The buck-shot book
The Univ Library does not regularly purchase early material but the intriguing volume featured in this month’s Treasure was a recent exception.
An Old Member, who now works at the National Library of Scotland, alerted us to the sale of a fascinating book with Univ connections. The book, published just one year after the Gaols Act of 1823, is rare: Thoughts on Prison Labour by a Student of the Inner Temple, printed in London in 1824 (see Fig.1).
The text tells us that tread-wheels, installed in prisons from 1820, were wooden structures in which as many as 320 men or women were put to work to raise water or grind grain. By 1824 there were 24 British prisons which used the tread-wheel as a form of hard labour for both men and women. The author of the volume is against their use; he first argues that the tread-wheel was introduced illegally, without being put through the correct legal channels. Secondly, he suggests that excessive use of tread-wheels brutalised inmates, leading to further crime. Thirdly, he believes that working the tread-wheel is too hard for the bodies and minds of the average prisoner.
Univ’s connection with the volumes is evident as soon as it is opened. The bookplate of our alumnus John Scott, Lord Eldon has been pasted to the inside of the upper cover (see Fig. 2). Lord Eldon followed his elder brother William to Univ, matriculating in 1766. Only a year later he was elected a Fellow. Eldon still holds the record for Univ’s youngest known Fellow, at the age of sixteen.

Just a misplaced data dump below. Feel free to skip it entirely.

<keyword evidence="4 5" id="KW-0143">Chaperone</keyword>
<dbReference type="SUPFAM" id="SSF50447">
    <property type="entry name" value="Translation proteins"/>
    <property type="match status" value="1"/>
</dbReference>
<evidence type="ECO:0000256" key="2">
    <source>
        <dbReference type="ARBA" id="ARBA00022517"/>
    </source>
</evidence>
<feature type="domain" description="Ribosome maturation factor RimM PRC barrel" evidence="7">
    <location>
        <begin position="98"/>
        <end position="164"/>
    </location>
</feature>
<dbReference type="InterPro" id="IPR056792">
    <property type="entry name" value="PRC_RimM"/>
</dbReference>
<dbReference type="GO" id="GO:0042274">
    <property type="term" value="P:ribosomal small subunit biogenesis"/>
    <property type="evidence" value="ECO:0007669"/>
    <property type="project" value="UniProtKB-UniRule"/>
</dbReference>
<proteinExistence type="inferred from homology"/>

Lord Eldon was not, however, a Fellow for very long. In 1772 he eloped with a young lady from Newcastle; liberating her with a ladder from her first-floor window. The couple hastened to Scotland and were wed. Unusually, Eldon was allowed to return to Univ as a Tutor, even after his resignation.
As well as its Univ provenance, the volume is remarkable in that it has been peppered with buckshot, many of which can still be seen embedded in the boards (see Fig. 3). Eldon, who served two stints as Lord Chancellor, was a keen sportsman but not a very good marksman. His brother, Lord Stowell, said that the only thing Eldon killed when out shooting was time.
Although we can’t know that it was Lord Eldon himself who used the book for target practice (and we certainly wouldn’t condone such vandalism), we are very happy to have added it to our collections.
Darwall-Smith, R. H. (2008). A History of University College, Oxford. Oxford: Oxford University Press, 2008).
E. A. Smith, ‘Scott, John, first earl of Eldon (1751–1838)’, Oxford Dictionary of National Biography, Oxford University Press, 2004; online edn, Jan 2008 [see: oxforddnb.com, accessed 13 May 2015]
Published: 14 November 2015
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